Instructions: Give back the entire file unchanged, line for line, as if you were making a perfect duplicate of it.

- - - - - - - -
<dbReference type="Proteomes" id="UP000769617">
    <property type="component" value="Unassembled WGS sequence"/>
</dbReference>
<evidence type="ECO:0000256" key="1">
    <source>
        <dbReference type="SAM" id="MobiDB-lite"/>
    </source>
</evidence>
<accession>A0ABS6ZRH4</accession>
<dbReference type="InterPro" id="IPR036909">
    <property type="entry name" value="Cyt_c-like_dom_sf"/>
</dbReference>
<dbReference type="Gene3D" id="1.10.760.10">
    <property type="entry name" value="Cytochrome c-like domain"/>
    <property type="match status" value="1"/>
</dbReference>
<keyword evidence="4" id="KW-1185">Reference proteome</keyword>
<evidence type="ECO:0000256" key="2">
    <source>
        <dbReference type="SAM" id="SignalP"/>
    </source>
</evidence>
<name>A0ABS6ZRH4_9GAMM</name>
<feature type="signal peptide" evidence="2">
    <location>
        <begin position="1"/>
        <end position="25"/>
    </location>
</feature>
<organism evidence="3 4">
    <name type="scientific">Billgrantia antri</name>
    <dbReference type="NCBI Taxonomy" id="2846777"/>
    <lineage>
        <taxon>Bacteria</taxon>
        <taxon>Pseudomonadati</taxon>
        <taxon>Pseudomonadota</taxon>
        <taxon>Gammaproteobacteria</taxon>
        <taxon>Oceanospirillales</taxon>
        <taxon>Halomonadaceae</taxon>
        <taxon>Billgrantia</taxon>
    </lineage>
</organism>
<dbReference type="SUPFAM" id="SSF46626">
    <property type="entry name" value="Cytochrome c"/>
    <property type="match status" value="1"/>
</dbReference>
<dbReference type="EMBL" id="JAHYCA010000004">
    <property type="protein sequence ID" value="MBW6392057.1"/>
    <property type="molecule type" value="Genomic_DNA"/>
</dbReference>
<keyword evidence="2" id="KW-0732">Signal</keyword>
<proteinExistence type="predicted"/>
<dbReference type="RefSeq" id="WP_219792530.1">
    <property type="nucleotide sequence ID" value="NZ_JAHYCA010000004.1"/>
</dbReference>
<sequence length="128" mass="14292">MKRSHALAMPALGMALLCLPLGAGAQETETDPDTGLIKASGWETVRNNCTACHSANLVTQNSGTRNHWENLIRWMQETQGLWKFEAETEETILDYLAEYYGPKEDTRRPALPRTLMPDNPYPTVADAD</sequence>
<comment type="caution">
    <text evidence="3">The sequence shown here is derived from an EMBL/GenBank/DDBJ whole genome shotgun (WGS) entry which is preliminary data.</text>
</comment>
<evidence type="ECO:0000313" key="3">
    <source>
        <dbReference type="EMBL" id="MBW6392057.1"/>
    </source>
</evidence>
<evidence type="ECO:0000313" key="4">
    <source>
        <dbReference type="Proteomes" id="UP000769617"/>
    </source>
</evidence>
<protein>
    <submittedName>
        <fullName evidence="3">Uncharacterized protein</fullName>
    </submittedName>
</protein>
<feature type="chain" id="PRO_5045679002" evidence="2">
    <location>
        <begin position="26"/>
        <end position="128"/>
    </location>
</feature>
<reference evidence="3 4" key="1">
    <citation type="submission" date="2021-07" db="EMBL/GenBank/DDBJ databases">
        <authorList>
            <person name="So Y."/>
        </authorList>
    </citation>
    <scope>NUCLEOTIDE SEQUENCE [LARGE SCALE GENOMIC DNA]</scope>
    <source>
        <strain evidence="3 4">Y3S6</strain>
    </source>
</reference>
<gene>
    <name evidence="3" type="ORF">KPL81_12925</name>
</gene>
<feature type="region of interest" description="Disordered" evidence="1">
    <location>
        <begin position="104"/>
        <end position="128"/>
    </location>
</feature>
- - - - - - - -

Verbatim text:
<dbReference type="Proteomes" id="UP000769617">
    <property type="component" value="Unassembled WGS sequence"/>
</dbReference>
<evidence type="ECO:0000256" key="1">
    <source>
        <dbReference type="SAM" id="MobiDB-lite"/>
    </source>
</evidence>
<accession>A0ABS6ZRH4</accession>
<dbReference type="InterPro" id="IPR036909">
    <property type="entry name" value="Cyt_c-like_dom_sf"/>
</dbReference>
<dbReference type="Gene3D" id="1.10.760.10">
    <property type="entry name" value="Cytochrome c-like domain"/>
    <property type="match status" value="1"/>
</dbReference>
<keyword evidence="4" id="KW-1185">Reference proteome</keyword>
<evidence type="ECO:0000256" key="2">
    <source>
        <dbReference type="SAM" id="SignalP"/>
    </source>
</evidence>
<name>A0ABS6ZRH4_9GAMM</name>
<feature type="signal peptide" evidence="2">
    <location>
        <begin position="1"/>
        <end position="25"/>
    </location>
</feature>
<organism evidence="3 4">
    <name type="scientific">Billgrantia antri</name>
    <dbReference type="NCBI Taxonomy" id="2846777"/>
    <lineage>
        <taxon>Bacteria</taxon>
        <taxon>Pseudomonadati</taxon>
        <taxon>Pseudomonadota</taxon>
        <taxon>Gammaproteobacteria</taxon>
        <taxon>Oceanospirillales</taxon>
        <taxon>Halomonadaceae</taxon>
        <taxon>Billgrantia</taxon>
    </lineage>
</organism>
<dbReference type="SUPFAM" id="SSF46626">
    <property type="entry name" value="Cytochrome c"/>
    <property type="match status" value="1"/>
</dbReference>
<dbReference type="EMBL" id="JAHYCA010000004">
    <property type="protein sequence ID" value="MBW6392057.1"/>
    <property type="molecule type" value="Genomic_DNA"/>
</dbReference>
<keyword evidence="2" id="KW-0732">Signal</keyword>
<proteinExistence type="predicted"/>
<dbReference type="RefSeq" id="WP_219792530.1">
    <property type="nucleotide sequence ID" value="NZ_JAHYCA010000004.1"/>
</dbReference>
<sequence length="128" mass="14292">MKRSHALAMPALGMALLCLPLGAGAQETETDPDTGLIKASGWETVRNNCTACHSANLVTQNSGTRNHWENLIRWMQETQGLWKFEAETEETILDYLAEYYGPKEDTRRPALPRTLMPDNPYPTVADAD</sequence>
<comment type="caution">
    <text evidence="3">The sequence shown here is derived from an EMBL/GenBank/DDBJ whole genome shotgun (WGS) entry which is preliminary data.</text>
</comment>
<evidence type="ECO:0000313" key="3">
    <source>
        <dbReference type="EMBL" id="MBW6392057.1"/>
    </source>
</evidence>
<evidence type="ECO:0000313" key="4">
    <source>
        <dbReference type="Proteomes" id="UP000769617"/>
    </source>
</evidence>
<protein>
    <submittedName>
        <fullName evidence="3">Uncharacterized protein</fullName>
    </submittedName>
</protein>
<feature type="chain" id="PRO_5045679002" evidence="2">
    <location>
        <begin position="26"/>
        <end position="128"/>
    </location>
</feature>
<reference evidence="3 4" key="1">
    <citation type="submission" date="2021-07" db="EMBL/GenBank/DDBJ databases">
        <authorList>
            <person name="So Y."/>
        </authorList>
    </citation>
    <scope>NUCLEOTIDE SEQUENCE [LARGE SCALE GENOMIC DNA]</scope>
    <source>
        <strain evidence="3 4">Y3S6</strain>
    </source>
</reference>
<gene>
    <name evidence="3" type="ORF">KPL81_12925</name>
</gene>
<feature type="region of interest" description="Disordered" evidence="1">
    <location>
        <begin position="104"/>
        <end position="128"/>
    </location>
</feature>